Hello, relaxation? Not with this Booking.com reservation

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By Christopher Elliott

Vivian Mello’s vacation rental in Maui is uninhabitable. So why won’t Booking.com refund her money?


We recently used Booking.com to reserve a property on Maui that was managed by HelloRelaxation. It was called “3 Bedrooms 5 mins from Beach.” It was a property that required a non-refundable pre-payment.

We were sent a rental agreement, which we signed based on the information provided on Booking.com’s website. When we arrived, there was not a key in the lockbox on the door. I contacted HelloRelaxation (based in California, I believe), and they indicated that they would be sending someone local over to open the property. There was a cloud of mosquitoes that hovered over the property. We had to wait in our rental vehicle for their representatives to arrive to escape being attacked by the mosquitoes.

The representatives finally arrived about 30 minutes later. They opened the property, and we encountered dirty floors, dead cockroaches throughout. The beds were unmade and exposed dirty mattresses, a filthy bathroom, and moldy food in the refrigerator. Dirty kitchen with blinds fallen off the window. Trash piled in the front yard and rotting yard waste.

Owner not maintaining the property

The local representative told me that they have had ongoing issues with this property owner. He is not maintaining the property in an acceptable condition. The local representative asked me to call back to HelloRelaxation and explain to them my concerns about the condition of the property. I called and spoke with them. They asked me to give them an hour to get it cleaned up, which I refused.

My contract with them was for check-in as early as 3 p.m., and frankly, I couldn’t see them getting the property cleaned up in an hour. Mattresses and linens needed to be cleaned and washed. The floors needed to be washed. Blinds needed to be hung. The refrigerator needed to be cleaned out. The place needed to be sprayed for bugs and cockroaches, the toilet needed repair around the base. The yard needed the lawn mowed and raked of the rotting debris, overgrown shrubs and trees needed to be cleared, trash needed to be removed from the inside and outside.

Not enough reviews

I have contacted both Booking.com and HelloRelaxation and provided both companies with the pictures I took of the onsite conditions and explained my issues with the property. Both have since indicated that they would not issue a refund. Booking.com says they can’t do anything about getting me a refund and that I should have checked the reviews, the property average review score was 4.3, suggesting that I should look for properties with a review score above 7. When I looked for reviews on the property, before I booked, there wasn’t anything to go by, only the statement on Booking.com’s website that there were not enough reviews of the property.

We paid $2,719 for this property for what was supposed to be nine-night stay. Can you help me get a refund? — Vivian Mello, Albuquerque, N.M.

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Booking.com has no business renting that kind of property to anyone. It should have immediately offered a refund, no questions asked. Instead, it deferred to a management company that, of course, didn’t want to give up any of your money.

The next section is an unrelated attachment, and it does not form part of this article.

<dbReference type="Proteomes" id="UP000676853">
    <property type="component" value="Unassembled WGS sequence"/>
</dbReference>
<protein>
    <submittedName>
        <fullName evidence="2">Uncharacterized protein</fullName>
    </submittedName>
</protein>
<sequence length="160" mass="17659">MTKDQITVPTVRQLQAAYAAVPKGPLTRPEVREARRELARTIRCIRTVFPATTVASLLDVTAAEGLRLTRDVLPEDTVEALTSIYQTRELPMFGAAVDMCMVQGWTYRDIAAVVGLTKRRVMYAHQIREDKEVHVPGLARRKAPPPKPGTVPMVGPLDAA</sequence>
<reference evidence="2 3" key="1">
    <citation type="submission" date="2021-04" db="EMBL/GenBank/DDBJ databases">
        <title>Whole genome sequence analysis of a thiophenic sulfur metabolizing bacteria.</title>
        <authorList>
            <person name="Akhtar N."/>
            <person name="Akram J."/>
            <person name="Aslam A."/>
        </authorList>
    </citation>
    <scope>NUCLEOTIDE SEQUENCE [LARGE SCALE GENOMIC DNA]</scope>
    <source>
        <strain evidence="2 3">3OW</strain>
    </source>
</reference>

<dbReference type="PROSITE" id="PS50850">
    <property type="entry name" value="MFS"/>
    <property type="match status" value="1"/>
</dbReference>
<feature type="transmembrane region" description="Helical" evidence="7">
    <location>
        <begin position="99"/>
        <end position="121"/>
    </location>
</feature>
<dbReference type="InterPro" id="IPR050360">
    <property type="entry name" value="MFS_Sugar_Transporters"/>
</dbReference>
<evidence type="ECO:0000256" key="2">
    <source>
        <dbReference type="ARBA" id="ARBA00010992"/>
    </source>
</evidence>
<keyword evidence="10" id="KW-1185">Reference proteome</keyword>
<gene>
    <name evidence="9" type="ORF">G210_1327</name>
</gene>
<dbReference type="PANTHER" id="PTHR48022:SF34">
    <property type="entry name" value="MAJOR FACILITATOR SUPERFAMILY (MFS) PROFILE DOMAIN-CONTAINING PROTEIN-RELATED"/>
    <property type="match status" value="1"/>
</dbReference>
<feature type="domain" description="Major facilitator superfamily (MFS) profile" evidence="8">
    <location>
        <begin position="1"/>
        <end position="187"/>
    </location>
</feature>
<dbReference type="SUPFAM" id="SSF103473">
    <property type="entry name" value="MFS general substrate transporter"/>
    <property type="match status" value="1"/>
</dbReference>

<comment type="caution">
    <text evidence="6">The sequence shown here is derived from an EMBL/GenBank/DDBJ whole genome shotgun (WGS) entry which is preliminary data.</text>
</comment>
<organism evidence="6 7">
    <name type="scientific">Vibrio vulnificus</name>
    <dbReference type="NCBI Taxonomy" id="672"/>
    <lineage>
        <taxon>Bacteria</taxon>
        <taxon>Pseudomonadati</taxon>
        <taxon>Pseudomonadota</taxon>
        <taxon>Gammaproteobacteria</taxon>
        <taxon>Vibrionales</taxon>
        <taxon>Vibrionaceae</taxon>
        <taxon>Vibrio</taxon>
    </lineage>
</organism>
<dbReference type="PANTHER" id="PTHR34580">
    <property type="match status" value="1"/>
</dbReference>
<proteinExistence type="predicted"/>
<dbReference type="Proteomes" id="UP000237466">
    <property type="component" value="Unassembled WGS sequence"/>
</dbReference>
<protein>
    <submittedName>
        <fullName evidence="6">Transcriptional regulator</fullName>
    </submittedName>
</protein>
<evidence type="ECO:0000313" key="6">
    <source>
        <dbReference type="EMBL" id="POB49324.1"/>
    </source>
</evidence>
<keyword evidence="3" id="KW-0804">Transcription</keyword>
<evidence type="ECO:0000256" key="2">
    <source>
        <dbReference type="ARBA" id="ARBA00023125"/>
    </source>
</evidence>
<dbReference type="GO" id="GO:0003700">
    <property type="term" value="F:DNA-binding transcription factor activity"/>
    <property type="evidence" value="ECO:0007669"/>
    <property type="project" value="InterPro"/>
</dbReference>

Does Booking.com offer any kind of quality assurance? It does not. Its terms are clear: “By making a reservation through Booking.com, you enter into a direct (legally binding) contractual relationship with the Supplier with which you make a reservation or purchase a product or service (as applicable).” From the point at which Booking.com makes your reservation, it acts solely as “an intermediary.” Here are the unfortunate details.

I couldn’t find any guarantee on HelloRelaxation’s website, beyond a vague promise that it has a “wide selection” and — I’m not making this up — “something for everyone.” It is not the first time that my advocacy team and I have been contacted by very disgruntled and upset readers who had to face dirty vacation homes.

To avoid future misunderstanding, you’ll need to check not only the “intermediary” but also the management company when you’re renting a vacation home. If you had, you might have seen the warning lights glaring at you from behind the computer screen. (Related: Is this enough compensation? A $300 refund for an oil-soaked vacation.)

Since Booking.com took your money and acted as your travel agent (that’s industry-speak for “intermediary”) it ultimately was responsible for your rental. You can find the names, numbers and email addresses of the Booking.com executives on my consumer advocacy website. Check out my comprehensive guide to renting a vacation home before planning your next trip.

My advocacy team and I contacted Booking.com and furnished it with photos of your rental. It agreed that the rental was uninhabitable and refunded your money.

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Christopher Elliott

Christopher Elliott is the founder of Elliott Advocacy, a 501(c)(3) nonprofit organization that empowers consumers to solve their problems and helps those who can't. He's the author of numerous books on consumer advocacy and writes three nationally syndicated columns. He also publishes the Elliott Report, a news site for consumers, and Elliott Confidential, a critically acclaimed newsletter about customer service. If you have a consumer problem you can't solve, contact him directly through his advocacy website. You can also follow him on X, Facebook, and LinkedIn, or sign up for his daily newsletter. He is based in Panamá City.

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